Pair of three-run leads evaporate for Tigers

Pair of three-run leads evaporate for Tigers

Pair of three-run leads evaporate for Tigers
CHICAGO -- The Tigers solved part of the equation Monday night in attempting to break out of their season-long offensive funk. As for the next steps -- scoring runs and getting the big hit -- well, they're still a work in progress.

Because of that, Detroit (17-18) is back below .500.

The Tigers pounded out 12 hits, but left 13 men on base, and reliever Luke Putkonen allowed three sixth-inning runs in a 7-5 loss to the White Sox at U.S. Cellular Field.

"It's kind of a Catch-22 because we did swing the bats better tonight, but we still had opportunities to get some more runs, which obviously we didn't do, which hurt us in the end," Tigers manager Jim Leyland said.

White Sox left fielder Dayan Viciedo drove in a career-high four runs, including the go-ahead, two-run single in the sixth, to hand the Tigers their third loss in the last four games.

The Tigers were playing from behind in part because of their lack of execution and also because of Viciedo's ability to step up in the clutch.

After Chicago's Alex Rios and A.J. Pierzynski began the sixth inning with consecutive singles off Putkonen, the Tigers reliever walked Alexei Ramirez -- prompting a mound visit from pitching coach Jeff Jones. On the very next pitch, Viciedo singled up the middle to score Rios and Pierzynski. Brent Morel then plated Ramirez for the final run.

Putkonen (0-2) relieved starter Drew Smyly, whom Leyland took out after five innings and only 69 pitches. Leyland said he didn't like how the White Sox, who hit two, two-run home runs off Smyly, were getting the ball in the air against the lefty.

"They had never seen [Putkonen] and I was hoping maybe he could come in and hold them for a couple innings," Leyland said. "When he struck [Paul] Konerko out, I felt pretty good -- he was throwing a pretty easy 95 miles per hour -- but he hung a breaking ball to Morel that hurt him. We got the bouncing ball from Viciedo, he just didn't get it at somebody."

The Tigers put two on with one out in the seventh inning and Miguel Cabrera singled with one out in the eighth, but Tigers batters failed to come through both times.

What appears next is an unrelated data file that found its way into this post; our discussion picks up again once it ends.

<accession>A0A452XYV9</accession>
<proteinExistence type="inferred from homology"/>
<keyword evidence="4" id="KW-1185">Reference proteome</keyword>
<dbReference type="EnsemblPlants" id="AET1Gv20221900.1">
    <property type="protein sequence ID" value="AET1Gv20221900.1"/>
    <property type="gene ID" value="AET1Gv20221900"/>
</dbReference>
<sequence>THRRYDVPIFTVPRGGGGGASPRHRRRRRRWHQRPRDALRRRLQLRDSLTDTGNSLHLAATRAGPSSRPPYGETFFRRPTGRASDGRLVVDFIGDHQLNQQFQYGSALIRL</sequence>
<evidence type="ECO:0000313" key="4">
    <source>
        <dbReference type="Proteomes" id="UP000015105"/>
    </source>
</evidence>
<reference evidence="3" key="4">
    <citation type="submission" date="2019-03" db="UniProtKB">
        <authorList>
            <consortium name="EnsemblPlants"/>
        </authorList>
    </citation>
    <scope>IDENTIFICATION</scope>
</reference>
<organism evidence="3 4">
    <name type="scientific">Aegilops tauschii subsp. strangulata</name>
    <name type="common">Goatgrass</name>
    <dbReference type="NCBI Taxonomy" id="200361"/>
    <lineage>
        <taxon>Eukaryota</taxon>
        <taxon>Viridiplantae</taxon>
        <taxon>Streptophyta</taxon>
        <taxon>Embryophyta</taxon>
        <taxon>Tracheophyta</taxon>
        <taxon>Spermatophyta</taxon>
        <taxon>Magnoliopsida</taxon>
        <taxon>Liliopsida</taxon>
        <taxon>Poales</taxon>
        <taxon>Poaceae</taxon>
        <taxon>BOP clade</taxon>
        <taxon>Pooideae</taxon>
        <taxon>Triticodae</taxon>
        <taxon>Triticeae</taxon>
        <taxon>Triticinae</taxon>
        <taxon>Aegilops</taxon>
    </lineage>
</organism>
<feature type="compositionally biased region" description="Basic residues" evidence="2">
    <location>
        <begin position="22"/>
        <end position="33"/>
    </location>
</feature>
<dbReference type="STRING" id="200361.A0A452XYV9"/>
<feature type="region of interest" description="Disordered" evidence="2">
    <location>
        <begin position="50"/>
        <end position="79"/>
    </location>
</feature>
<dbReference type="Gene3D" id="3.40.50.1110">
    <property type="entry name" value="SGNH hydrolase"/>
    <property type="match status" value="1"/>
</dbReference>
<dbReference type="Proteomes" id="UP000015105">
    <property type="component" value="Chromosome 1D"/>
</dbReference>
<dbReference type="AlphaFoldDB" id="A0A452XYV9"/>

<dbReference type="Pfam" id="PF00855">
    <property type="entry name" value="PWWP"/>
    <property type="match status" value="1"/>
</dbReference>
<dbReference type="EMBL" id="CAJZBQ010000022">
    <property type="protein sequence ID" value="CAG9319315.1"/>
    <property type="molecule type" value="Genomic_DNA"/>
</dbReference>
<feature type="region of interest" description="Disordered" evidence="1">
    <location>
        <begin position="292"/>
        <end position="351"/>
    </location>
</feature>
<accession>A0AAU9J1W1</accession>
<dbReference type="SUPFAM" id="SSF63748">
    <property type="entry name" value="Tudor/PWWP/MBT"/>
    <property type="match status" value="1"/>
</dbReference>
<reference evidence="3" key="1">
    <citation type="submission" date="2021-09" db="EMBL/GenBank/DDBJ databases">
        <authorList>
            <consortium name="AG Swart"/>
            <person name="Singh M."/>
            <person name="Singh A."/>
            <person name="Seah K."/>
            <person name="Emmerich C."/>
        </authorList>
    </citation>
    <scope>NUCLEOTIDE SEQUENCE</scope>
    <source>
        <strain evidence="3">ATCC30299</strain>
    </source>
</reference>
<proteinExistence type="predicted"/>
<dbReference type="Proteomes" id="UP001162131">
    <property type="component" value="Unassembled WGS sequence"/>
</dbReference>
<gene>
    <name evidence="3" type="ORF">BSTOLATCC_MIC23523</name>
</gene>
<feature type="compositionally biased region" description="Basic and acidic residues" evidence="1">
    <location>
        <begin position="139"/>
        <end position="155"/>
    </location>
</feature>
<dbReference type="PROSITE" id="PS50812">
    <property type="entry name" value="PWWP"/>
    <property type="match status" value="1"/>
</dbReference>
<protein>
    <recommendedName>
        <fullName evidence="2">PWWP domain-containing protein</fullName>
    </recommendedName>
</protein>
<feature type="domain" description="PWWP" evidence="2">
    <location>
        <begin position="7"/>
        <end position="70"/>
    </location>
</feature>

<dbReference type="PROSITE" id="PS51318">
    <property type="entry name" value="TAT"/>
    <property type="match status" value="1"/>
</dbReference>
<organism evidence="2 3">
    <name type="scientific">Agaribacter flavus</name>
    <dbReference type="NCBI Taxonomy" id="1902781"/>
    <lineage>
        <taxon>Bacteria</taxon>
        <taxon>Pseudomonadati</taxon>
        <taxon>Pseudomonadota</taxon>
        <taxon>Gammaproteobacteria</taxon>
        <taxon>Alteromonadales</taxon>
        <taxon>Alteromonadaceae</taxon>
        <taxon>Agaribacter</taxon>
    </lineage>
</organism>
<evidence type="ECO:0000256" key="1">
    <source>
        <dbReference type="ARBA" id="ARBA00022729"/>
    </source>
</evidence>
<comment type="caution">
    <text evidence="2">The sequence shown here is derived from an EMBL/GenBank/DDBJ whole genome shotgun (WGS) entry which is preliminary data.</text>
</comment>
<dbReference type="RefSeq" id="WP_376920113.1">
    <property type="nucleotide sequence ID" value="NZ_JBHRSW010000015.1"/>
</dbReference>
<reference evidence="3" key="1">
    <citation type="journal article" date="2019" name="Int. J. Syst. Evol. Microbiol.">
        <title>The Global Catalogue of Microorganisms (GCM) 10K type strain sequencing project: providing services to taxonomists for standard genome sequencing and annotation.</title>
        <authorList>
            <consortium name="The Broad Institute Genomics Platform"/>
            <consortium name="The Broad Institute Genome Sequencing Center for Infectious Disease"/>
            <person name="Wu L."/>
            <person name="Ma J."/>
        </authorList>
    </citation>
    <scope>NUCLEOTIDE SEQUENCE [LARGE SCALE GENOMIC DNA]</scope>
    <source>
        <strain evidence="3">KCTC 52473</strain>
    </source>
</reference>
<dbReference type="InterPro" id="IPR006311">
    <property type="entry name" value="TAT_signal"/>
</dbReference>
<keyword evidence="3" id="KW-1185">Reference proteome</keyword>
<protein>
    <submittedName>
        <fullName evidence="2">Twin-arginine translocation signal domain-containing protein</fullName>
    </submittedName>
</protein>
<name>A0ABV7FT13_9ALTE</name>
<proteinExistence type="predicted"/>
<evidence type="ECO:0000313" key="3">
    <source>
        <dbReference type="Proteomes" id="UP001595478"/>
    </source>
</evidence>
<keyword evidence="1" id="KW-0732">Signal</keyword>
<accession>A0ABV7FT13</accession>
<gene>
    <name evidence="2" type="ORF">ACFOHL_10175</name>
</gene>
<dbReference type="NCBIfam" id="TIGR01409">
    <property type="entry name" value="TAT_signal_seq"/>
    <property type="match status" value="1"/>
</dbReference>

Detroit got an early lead thanks in large part to a wild outing by White Sox left-hander John Danks, who worked only three-plus innings.

The Tigers jumped out front in the first when Fielder's two-run double scored Andy Dirks and Cabrera, who walked and singled, respectively. The double was Fielder's first hit in his last 22 at-bats, breaking a career-long drought for the first baseman, who finished 3-for-5.

After Delmon Young's double scored Fielder, Detroit added two more runs in the third. With one out and the bases loaded, Danks walked Peralta to plate Young before Ryan Raburn scored on Gerald Laird's sacrifice fly. Danks issued his fourth free pass to Austin Jackson to once again load the bases, but escaped the inning without any further damage.

"We had so many chances to tack on runs, we just didn't get it done," Laird said. "We got out, scored some runs early, we just couldn't add on later on in the game."

The Tigers could've gotten to Danks even more in the second inning with runners on first and second, but a hard grounder down the third-base line off the bat of Cabrera that appeared to be fair was waved foul by third-base umpire Gerry Davis.

"No complaints about that. That's part of the game," said Leyland, who argued the call. "It was a fair ball, but we had some other opportunities and we didn't get the guys home."

Danks was removed in the fourth inning after allowing consecutive singles without recording an out as four White Sox relievers combined to shut out Detroit the rest of the way.

"Obviously I didn't help our cause much, but the other guys picked me up," Danks said. "It's just a testament to this team, the mentality of the team. Very fortunate tonight because I dug us a pretty good hole."

Despite the loss and numerous missed opportunities, Leyland and Laird were both upbeat afterward because of the potential the offense showed. Now, Laird said, it's time for the offense to finally start hitting up to its potential.

"We haven't really put a whole stretch together where we hit real well in a game," Laird said. "So hopefully the bats are starting to wake up. Our pitching's been good lately, so we just have to put it all together and we're going to get going here."

Cash Kruth is a reporter for Follow him on Twitter at @cashkruth. This story was not subject to the approval of Major League Baseball or its clubs.